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Global/ July 2018
July 31, 2018

4 Questions with Renee Broadbent, AVP, Population Health, UMass Memorial Healthcare

Optimum’s Executive Interview Series

Welcome back to Optimum Healthcare IT’s “4 Questions with…” executive interview series, where we interview top executives in the Healthcare IT space.  We search for the leaders with track records of service excellence, who are passionate about their work and make patient safety their top priority. In this installment, we talk with Renee Broadbent, AVP, Population Health, UMass Memorial Healthcare.

OHIT: What do you see in the marketplace regarding the growth of Population Health programs?

Renee Broadbent: Initially many organizations entered into population health programs by participating in a track one Medicare Shared Savings Program (MSSP). Because there is no downside risk to a track one program, it allows organizations to participate in the population health space without incurring risk. The primary purpose was to ‘retrain’ how physicians and others delivered health care, focusing on value vs. volume and in some cases was difficult to obtain savings. Over time, however, the distribution mix has started to shift, and organizations are participating in more risk-based programs. Often organizations will create a portfolio of programs not only to spread the risk but to also capitalize on the potential increase in funds, risk sharing, improvements in quality and reduction in total medical expense. A strategy including commercial risk, Medicare Advantage, some bundle programs and an ACO is not unusual. Another area that is gaining speed and influencing programs is infusing social determinants in the patient care continuum. What is fascinating about the growth of population health is that it’s evolved in a very short period; the trajectory has been extraordinary.

OHIT: What does an effective Population Health program look like?

Renee Broadbent: An effective program has various components that make help make it successful. Critical is the correct structure to support the various programs and initiatives, including regulatory, clinical and financial. It’s critical to have it strategically centralize in the organization so that it can be delivered and managed effectively. For example, in a large IDN, having many areas deliver population health programs or strategies will not be successful. Rather a central function within the organization responsible at a system level for delivering care management, physician support, technology and program management and compliance is more effective. Some organization has created separate LLC’s like a managed services organization (MSO) to deliver the services.

OHIT: What should an organization consider when designing the structure for their Population Health program? 

Renee Broadbent: The most important thing to consider is whether this program fits into the organization’s strategic plan and that it has widespread support from both the board level and the senior executive level. Another equally important factor is the organization’s readiness in accepting the risk. Risk programs tend to have a higher return on investment but also present more significant financial challenges if not done effectively.  Absent of these critical factors, any programs will falter and run the risk of not being successful.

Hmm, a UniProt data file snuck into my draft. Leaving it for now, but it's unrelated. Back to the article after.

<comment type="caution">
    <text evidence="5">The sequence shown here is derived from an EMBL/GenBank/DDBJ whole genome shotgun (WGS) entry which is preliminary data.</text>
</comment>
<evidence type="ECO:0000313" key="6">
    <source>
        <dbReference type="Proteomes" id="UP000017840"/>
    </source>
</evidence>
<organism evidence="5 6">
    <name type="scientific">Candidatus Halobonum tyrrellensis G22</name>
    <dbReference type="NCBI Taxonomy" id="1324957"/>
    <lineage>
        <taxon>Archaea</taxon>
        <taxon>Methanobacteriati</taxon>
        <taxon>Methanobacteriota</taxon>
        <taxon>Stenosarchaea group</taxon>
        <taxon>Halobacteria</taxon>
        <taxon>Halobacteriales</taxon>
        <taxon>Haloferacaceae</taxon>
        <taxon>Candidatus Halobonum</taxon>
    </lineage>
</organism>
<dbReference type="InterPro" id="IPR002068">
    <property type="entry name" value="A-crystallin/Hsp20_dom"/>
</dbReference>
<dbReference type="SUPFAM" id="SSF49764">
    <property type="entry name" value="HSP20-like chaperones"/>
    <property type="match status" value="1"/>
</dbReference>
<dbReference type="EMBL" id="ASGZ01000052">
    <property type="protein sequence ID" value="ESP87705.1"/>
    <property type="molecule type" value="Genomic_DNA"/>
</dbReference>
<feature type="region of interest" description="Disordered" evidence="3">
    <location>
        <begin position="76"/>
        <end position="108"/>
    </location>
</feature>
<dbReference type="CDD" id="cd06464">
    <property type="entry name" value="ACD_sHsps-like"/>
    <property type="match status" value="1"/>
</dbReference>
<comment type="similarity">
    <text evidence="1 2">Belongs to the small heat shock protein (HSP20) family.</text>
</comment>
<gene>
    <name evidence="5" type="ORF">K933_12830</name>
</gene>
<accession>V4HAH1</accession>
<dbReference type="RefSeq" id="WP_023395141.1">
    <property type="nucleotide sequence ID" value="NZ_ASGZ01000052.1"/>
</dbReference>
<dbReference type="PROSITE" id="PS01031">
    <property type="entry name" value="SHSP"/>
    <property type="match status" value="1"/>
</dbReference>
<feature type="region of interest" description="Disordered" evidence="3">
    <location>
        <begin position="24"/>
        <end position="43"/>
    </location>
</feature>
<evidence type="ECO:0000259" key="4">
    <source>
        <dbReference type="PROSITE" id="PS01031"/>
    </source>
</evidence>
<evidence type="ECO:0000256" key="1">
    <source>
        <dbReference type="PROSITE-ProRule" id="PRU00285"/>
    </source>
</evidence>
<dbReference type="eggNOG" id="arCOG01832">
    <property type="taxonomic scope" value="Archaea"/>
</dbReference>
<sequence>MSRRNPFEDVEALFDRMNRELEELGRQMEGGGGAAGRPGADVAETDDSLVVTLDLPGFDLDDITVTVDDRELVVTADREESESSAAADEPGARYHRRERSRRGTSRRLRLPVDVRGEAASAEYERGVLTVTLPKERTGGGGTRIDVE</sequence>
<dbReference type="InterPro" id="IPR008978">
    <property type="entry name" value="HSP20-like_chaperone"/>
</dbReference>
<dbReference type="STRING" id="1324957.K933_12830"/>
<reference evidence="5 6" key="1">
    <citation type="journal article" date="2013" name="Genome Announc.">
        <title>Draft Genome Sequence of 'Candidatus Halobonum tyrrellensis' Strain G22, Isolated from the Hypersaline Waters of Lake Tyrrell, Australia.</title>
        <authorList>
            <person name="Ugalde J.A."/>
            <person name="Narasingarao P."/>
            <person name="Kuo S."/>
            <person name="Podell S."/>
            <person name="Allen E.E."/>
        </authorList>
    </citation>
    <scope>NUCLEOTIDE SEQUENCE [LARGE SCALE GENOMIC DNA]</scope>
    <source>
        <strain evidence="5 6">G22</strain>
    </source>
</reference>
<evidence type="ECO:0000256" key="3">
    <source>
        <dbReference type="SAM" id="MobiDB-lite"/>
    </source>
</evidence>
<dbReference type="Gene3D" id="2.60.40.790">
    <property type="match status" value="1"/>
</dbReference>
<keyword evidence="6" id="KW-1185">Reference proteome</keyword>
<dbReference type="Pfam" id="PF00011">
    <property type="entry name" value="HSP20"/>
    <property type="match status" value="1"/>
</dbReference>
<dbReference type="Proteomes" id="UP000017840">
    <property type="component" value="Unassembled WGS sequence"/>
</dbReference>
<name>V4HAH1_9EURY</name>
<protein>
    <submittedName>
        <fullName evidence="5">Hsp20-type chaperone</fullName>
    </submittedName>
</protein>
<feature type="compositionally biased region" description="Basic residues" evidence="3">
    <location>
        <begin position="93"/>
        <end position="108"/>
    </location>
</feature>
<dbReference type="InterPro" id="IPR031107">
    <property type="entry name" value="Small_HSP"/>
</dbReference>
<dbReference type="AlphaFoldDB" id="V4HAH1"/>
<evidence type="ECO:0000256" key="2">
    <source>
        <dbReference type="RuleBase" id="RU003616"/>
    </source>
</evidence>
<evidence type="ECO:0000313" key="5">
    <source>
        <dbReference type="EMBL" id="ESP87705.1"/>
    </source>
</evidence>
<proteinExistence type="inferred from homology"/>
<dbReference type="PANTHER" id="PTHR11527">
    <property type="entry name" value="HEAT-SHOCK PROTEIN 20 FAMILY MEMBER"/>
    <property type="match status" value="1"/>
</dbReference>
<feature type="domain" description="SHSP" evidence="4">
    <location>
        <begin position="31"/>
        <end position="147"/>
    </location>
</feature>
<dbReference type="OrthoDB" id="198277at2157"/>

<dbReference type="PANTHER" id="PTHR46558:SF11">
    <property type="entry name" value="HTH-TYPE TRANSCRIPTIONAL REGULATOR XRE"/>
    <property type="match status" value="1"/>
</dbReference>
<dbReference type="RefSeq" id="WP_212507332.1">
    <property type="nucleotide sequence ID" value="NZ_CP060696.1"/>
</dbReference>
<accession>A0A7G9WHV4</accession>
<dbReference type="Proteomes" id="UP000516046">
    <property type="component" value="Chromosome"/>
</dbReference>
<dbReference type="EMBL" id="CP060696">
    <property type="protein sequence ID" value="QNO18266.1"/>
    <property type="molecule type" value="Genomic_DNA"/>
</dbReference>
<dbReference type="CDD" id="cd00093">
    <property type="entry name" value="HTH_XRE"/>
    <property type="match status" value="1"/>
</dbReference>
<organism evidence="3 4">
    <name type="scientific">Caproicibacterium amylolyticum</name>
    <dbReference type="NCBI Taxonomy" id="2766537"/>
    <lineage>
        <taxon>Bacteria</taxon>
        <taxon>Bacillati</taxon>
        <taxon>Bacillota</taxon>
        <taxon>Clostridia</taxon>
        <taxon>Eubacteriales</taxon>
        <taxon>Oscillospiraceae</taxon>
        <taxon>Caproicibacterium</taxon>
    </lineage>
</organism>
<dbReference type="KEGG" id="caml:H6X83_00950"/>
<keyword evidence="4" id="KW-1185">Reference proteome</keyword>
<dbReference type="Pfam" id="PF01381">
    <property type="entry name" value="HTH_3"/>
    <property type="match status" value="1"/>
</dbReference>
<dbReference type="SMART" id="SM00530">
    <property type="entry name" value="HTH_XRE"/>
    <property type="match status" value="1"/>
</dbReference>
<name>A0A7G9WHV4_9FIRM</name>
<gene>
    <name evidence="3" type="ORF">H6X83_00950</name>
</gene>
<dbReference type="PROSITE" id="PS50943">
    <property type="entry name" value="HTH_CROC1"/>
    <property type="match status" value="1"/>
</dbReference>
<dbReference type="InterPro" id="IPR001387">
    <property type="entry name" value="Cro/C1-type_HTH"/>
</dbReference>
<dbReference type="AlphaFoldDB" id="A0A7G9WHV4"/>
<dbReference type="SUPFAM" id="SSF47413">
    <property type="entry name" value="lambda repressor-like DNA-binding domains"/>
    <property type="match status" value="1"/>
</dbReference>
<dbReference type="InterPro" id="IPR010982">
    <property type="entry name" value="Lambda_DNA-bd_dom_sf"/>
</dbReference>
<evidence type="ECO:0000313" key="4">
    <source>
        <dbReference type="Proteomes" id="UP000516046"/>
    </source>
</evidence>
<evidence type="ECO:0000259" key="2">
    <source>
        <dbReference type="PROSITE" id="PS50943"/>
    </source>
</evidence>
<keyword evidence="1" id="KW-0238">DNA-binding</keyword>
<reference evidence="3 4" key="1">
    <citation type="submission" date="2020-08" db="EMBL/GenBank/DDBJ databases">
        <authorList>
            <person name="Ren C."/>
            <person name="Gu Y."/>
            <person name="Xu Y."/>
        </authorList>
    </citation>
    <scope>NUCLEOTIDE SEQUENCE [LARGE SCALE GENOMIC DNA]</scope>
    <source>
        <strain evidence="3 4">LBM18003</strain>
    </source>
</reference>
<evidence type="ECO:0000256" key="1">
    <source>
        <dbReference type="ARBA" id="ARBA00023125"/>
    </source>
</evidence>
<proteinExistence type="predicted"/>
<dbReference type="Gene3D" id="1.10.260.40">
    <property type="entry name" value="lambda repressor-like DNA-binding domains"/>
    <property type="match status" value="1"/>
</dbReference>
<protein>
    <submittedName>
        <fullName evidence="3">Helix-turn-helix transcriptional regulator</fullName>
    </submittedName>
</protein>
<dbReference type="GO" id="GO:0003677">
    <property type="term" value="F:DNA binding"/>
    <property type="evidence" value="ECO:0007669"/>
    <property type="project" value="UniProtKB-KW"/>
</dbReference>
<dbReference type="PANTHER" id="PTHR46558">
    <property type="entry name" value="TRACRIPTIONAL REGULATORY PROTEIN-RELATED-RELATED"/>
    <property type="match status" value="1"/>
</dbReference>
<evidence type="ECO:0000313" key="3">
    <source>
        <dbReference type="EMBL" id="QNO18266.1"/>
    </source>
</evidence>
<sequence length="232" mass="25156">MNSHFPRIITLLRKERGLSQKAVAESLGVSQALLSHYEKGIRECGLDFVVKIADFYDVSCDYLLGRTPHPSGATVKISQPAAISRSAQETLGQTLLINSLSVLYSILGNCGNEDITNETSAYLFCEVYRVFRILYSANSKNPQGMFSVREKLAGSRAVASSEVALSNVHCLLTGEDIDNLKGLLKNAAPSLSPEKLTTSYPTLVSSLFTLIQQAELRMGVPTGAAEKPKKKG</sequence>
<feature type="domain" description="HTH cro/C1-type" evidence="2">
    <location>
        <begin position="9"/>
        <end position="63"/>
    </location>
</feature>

OHIT: What are the biggest challenges organizations face in implementing the infrastructure for Population Health?

Renee Broadbent: There are several challenges when implementing the infrastructure for a population health program:

  • Funding – It costs time, money and resources to build out an effective program. Resources are often specialized, for example, a Care Manager, and they are usually expensive. Also, the technology required to create the necessary data integration from multiple data points can be costly.  Seldom does one solution generate the needed information and platforms to establish a Clinically Integrated Network (CIN)? That said the technology market is rapidly evolving and new, more advanced functioning and cost-effective approaches are being offered to help with establishing the programs, for example, risk sharing arrangements.
  • Changing regulatory environment – The regulatory environment continues to change and evolve. That is why when establishing your programs; it’s important to have compliance, legal and regulatory on your team to keep current so that the organization can respond appropriately.  In the cases where programs span multiple states, it’s important that there is a clear understanding of the variances in state laws that may supersede federal law.  These things evolve and are moving targets which make developing and managing these programs challenging.
  • Executive and system level buy into the strategic value proposition of population health – If population health management isn’t part of an organization’s strategic efforts and doesn’t have executive buy-in, it’s dead in the water and will likely have limited success, if any at all.
  • Organizational Readiness – How prepared is the organization and its participants to dive in and make the necessary changes to support the program?  Often organizations decide to proceed down the population health road without determining the readiness of the organization to take on the necessary changes to support it. Performing a readiness assessment can identify potential areas that need reinforcement in preparation for establishing programs. Education and creating an understanding around population health is necessary.

Make sure to subscribe to our blog to get the latest in healthcare IT thought leadership, delivered right to your inbox. Also, if you like this installment, please check out the others in our “4 Questions …” series below:

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